Tuesday, August 30, 2011

I Know Why they Bought All that Milk, Despite Predicted Outages!

Last week, in preparation for the hurricane, people were buying things left and right from stores. Flashlights and batteries were at a premium. This made sense because a primary concern was widespread power outages. (As an aside, on Saturday morning my husband went to a hardware store, and an employee there -- with a straight face, mind you -- told him the store was not price-gouging and that the keychain-sized flashlight was always $50.)

What didn't make sense was all the standardly packaged milk purchases. A gallon of milk, put in a refrigerator that loses power is not particularly helpful. In fact, it just spoils. So, even though I was down to about a cupful of milk, I resisted the temptation to buy regular milk. Instead, I bought a few single serving individually packaged nonrefridgerated milk (the kind you put in kids lunches: parmalat or Horizon). I figured this would be great if we lost power.

Luckily, we did not lose power. So, I said to my husband Sunday morning, I should stop at the store and buy some milk. What follows is the rest of our conversation.

Husband: Don't buy milk.
Me: Why not? We need milk.
Husband: Only buy milk if the store didn't lose power. If they've lost power, they'll sell you bad milk.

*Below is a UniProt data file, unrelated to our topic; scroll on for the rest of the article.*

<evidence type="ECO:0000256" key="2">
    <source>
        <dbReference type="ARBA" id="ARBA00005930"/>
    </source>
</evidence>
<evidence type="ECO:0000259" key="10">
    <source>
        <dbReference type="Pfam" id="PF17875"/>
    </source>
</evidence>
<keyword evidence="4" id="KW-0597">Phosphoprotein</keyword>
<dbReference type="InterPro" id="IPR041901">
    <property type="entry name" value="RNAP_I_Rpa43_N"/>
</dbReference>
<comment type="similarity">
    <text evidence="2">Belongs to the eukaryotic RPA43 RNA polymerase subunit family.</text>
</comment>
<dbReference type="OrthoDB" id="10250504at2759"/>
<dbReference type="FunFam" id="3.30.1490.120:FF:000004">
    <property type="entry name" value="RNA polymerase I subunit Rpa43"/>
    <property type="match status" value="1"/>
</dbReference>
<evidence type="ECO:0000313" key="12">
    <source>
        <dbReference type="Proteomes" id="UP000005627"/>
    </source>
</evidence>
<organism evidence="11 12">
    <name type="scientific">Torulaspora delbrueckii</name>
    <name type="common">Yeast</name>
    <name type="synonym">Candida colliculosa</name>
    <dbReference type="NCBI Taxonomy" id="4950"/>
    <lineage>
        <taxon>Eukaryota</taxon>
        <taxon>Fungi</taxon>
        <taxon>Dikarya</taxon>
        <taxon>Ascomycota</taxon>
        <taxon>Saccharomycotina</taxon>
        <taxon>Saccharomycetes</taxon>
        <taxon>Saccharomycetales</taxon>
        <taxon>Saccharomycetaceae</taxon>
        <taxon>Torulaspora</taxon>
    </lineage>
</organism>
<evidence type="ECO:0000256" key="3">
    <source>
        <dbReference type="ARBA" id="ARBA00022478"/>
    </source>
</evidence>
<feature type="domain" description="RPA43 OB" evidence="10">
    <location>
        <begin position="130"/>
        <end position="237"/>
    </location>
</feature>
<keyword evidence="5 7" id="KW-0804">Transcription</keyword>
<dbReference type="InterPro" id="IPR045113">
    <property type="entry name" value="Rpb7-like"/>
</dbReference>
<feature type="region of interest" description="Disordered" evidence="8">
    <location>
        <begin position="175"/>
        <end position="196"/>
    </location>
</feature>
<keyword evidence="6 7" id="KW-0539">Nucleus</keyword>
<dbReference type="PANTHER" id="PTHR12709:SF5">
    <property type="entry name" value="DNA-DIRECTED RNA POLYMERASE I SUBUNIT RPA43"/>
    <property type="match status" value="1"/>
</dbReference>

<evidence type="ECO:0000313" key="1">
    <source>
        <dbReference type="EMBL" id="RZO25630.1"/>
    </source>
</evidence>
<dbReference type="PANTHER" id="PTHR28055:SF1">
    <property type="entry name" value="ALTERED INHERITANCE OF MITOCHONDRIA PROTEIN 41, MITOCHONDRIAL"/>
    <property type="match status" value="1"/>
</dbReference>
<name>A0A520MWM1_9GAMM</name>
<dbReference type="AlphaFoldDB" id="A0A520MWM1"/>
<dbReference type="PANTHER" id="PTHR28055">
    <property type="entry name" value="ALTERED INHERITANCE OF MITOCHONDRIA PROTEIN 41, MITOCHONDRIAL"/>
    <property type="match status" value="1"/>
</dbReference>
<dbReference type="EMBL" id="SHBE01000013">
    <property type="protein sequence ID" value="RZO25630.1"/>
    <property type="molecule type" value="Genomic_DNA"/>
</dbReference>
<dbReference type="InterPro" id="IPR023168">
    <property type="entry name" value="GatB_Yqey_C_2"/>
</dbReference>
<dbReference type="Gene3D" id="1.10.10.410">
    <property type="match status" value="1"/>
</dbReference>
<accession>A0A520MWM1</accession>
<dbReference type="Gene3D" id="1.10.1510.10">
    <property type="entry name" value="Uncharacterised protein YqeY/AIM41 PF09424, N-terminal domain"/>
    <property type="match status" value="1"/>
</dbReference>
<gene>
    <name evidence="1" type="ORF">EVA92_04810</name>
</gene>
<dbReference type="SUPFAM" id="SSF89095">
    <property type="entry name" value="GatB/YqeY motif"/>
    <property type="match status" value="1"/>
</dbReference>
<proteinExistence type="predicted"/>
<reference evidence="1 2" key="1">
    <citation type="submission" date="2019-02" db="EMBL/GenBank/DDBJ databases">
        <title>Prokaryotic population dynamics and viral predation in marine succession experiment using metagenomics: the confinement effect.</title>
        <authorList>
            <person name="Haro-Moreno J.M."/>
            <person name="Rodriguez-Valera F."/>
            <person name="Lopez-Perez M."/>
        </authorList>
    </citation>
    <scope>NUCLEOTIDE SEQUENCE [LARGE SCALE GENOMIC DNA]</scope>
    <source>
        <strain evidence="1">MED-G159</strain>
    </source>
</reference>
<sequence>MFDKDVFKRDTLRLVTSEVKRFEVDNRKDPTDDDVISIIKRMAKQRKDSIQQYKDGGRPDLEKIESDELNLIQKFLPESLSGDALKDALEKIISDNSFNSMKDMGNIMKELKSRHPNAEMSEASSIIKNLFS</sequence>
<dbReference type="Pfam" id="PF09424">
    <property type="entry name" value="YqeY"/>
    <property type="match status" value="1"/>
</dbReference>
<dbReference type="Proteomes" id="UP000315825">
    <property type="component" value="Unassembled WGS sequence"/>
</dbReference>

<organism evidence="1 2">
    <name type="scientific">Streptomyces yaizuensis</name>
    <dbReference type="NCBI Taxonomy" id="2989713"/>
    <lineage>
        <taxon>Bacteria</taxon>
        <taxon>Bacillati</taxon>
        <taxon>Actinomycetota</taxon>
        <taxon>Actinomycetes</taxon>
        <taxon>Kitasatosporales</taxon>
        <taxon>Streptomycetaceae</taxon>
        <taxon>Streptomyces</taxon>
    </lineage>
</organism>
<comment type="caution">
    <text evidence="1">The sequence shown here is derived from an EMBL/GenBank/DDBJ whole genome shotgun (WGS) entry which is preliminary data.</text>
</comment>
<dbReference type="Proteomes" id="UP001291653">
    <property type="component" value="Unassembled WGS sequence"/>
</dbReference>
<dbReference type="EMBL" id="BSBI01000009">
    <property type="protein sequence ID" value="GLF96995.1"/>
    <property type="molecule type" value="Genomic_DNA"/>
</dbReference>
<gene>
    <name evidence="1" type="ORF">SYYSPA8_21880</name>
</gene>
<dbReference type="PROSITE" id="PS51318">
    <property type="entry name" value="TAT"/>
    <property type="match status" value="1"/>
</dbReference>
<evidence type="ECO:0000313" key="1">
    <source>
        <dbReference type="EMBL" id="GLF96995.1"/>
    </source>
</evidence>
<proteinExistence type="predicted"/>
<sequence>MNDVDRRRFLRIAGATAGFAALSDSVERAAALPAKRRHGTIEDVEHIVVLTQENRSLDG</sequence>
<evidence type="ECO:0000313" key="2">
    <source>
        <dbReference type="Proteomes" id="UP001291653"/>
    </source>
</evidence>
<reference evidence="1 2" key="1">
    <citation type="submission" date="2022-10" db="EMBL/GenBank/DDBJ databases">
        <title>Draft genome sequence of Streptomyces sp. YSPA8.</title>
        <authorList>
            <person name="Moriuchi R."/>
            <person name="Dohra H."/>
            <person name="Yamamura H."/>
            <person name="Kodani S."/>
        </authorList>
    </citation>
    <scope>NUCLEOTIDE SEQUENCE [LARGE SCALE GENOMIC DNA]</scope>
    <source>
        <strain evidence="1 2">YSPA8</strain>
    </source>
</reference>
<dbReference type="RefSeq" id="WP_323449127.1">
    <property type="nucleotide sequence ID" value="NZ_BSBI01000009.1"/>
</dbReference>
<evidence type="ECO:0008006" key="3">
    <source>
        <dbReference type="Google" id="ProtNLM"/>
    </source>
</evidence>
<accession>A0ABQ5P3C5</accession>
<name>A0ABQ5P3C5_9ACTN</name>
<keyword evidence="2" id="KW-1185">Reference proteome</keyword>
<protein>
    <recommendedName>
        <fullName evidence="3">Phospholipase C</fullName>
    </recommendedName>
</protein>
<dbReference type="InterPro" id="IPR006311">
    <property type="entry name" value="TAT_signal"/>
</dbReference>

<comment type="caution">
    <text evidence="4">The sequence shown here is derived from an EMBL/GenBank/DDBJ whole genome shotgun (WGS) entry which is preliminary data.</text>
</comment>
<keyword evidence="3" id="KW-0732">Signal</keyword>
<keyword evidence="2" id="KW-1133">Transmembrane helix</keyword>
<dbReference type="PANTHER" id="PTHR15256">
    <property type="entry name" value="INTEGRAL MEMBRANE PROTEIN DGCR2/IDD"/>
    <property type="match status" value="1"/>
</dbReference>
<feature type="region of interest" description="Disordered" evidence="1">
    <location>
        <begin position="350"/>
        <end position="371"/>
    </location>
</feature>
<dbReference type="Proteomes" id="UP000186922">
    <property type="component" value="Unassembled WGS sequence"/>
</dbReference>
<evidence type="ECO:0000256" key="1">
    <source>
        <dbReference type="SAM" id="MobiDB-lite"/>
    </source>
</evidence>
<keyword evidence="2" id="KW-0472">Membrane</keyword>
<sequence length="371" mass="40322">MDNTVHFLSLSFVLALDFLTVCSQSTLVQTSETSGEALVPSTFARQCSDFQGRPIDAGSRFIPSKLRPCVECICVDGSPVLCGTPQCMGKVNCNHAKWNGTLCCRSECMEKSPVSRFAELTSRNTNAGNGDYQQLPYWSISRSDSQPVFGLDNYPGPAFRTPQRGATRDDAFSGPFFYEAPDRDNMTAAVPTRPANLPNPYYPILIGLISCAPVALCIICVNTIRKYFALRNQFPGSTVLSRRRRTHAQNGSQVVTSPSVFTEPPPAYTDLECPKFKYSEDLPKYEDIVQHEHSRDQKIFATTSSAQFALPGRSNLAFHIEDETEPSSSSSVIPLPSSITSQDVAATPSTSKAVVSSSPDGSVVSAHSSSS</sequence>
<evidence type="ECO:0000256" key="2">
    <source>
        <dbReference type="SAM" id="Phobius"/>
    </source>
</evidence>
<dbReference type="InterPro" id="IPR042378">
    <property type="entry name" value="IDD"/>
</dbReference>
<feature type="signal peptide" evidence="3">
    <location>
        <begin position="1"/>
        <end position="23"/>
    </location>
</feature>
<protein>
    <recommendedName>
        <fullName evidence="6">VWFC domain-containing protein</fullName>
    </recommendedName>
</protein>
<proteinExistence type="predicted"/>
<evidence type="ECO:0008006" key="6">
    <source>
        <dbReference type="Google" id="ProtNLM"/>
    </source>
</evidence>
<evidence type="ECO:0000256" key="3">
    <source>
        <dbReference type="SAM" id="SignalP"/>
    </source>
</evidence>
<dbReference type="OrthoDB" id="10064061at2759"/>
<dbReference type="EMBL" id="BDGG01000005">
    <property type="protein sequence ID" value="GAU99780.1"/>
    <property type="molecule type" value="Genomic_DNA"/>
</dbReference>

Me: The stores probably have backup generators.
Husband: Generators are expensive. Don't buy milk from a store that's lost power. This is a recession. They're trying to save money anyway they can.
Me: I don't think they want to poison their customers with bad food.
Husband: Call first. If they have power, go ahead. 
Me: So, if they lost power, when can I go shopping?
Husband: You can still shop there. Just don't buy anything refrigerated.
Me: For how long?
Husband: Three weeks.
Me: Sigh.

So, clearly, people have husbands like mine, or are simply like my husband and have decided they can't trust the stores after a power outage. So, next storm, I'll be like all the rest, and buying milk I know will spoil if the power goes out.  Because really, I'd like to have refrigerated food in the weeks following the storm.


  1. Some people loaded up on ice so they could keep stuff they needed chilled in coolers or stand alone freezers.

    I'm with your husband, though. Considering that many stores were price gauging, it's not inconceivable that grocery stores would want to "get rid" of perishables that might not be bad yet but getting there fast.

    The temperature in the refrigerated units probable kept the milk and other perishables cold for awhile but why take the chance. Even if you didn't get sick, the milk would have probably gone bad a lot faster than normal once you got it home.

    It's really a sad commentary on our current society that most businesses are more concerned with making money (like the hardware store) than being good community neighbors.

    I'm not saying that businesses should give stuff away or that they turn into charities. Just good neighborliness would be a welcome change.

  2. Thanks for your comment, Ken. I agree, better safe than sorry. And unfortunately sad that the buyer has to beware all the time, now.